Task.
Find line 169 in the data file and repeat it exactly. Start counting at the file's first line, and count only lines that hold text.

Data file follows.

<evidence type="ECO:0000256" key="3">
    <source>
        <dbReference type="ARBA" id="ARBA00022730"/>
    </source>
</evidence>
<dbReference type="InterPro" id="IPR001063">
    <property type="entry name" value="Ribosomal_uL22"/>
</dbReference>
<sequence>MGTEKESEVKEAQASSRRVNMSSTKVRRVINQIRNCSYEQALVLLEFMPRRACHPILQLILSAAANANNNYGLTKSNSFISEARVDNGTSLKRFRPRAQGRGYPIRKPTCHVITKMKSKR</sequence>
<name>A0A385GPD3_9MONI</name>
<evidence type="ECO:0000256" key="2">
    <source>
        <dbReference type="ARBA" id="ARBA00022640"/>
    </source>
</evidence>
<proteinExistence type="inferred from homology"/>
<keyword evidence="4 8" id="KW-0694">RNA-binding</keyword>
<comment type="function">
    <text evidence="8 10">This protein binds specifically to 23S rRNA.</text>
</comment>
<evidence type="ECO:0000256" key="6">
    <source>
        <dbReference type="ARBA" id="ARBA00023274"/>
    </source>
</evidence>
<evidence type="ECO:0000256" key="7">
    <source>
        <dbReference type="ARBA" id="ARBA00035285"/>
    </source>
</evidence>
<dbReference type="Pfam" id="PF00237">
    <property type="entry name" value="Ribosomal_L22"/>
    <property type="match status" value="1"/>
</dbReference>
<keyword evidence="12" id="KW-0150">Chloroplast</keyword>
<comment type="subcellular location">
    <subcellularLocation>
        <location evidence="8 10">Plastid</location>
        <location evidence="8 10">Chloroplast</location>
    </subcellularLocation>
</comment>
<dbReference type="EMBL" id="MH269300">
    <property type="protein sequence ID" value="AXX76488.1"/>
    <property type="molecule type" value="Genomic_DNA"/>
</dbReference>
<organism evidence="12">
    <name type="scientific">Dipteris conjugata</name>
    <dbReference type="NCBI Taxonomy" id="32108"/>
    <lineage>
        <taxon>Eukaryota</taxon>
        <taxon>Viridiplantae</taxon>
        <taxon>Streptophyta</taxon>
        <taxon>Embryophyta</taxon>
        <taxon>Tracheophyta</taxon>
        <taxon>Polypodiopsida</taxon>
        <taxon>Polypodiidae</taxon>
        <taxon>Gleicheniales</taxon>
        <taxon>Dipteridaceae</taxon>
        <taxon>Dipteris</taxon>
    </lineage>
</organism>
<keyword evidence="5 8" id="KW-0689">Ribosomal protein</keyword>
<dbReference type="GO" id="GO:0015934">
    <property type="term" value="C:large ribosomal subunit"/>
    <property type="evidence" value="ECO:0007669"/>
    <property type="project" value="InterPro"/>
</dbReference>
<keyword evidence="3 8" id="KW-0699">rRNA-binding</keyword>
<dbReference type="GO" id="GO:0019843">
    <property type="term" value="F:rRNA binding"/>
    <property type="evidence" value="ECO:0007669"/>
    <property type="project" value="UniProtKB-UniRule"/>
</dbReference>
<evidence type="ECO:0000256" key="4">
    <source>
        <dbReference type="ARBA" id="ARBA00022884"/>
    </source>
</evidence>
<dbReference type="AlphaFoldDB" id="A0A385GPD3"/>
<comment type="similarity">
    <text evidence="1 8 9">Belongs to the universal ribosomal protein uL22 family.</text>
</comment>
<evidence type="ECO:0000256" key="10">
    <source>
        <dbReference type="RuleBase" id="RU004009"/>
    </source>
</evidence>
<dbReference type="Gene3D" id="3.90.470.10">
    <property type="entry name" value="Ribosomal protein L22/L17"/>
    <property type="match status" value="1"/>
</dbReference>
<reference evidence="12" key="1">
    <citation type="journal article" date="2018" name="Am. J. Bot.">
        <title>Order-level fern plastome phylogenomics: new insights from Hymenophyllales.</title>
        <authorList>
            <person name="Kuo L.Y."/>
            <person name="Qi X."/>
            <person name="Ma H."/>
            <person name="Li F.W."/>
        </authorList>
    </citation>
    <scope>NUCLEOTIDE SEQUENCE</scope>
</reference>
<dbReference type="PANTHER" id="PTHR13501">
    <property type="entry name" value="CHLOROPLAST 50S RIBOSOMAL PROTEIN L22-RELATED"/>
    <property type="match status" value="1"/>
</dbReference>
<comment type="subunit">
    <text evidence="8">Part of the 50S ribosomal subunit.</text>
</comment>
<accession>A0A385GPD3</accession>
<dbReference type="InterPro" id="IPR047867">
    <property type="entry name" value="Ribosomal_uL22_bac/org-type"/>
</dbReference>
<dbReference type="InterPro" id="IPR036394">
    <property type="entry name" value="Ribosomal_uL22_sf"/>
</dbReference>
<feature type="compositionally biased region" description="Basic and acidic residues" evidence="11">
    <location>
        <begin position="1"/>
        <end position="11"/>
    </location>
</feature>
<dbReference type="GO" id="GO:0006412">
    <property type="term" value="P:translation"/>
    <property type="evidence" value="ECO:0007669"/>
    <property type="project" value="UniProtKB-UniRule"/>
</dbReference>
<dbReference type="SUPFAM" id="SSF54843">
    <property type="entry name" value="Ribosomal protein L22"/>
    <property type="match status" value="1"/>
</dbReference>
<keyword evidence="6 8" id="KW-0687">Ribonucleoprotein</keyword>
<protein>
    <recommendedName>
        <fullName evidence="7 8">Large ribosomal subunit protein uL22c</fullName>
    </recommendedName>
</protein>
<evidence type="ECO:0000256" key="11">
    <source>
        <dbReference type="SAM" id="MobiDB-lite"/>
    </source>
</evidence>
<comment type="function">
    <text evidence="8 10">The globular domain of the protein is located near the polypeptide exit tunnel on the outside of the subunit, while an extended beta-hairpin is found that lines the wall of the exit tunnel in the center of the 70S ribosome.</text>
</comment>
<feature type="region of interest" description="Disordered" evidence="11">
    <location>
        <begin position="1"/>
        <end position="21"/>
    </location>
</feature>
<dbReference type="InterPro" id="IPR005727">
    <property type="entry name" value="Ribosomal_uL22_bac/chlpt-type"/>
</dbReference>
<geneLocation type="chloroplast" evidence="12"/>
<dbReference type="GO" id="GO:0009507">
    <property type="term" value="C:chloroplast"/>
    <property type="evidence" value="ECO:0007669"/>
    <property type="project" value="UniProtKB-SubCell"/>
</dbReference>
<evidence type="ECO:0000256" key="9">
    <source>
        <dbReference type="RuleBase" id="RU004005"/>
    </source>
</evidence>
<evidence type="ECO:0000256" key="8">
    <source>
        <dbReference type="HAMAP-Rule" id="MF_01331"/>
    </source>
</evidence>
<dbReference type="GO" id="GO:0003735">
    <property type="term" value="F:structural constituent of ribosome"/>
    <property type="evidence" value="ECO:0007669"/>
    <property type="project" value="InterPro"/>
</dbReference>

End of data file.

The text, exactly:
        <dbReference type="HAMAP-Rule" id="MF_01331"/>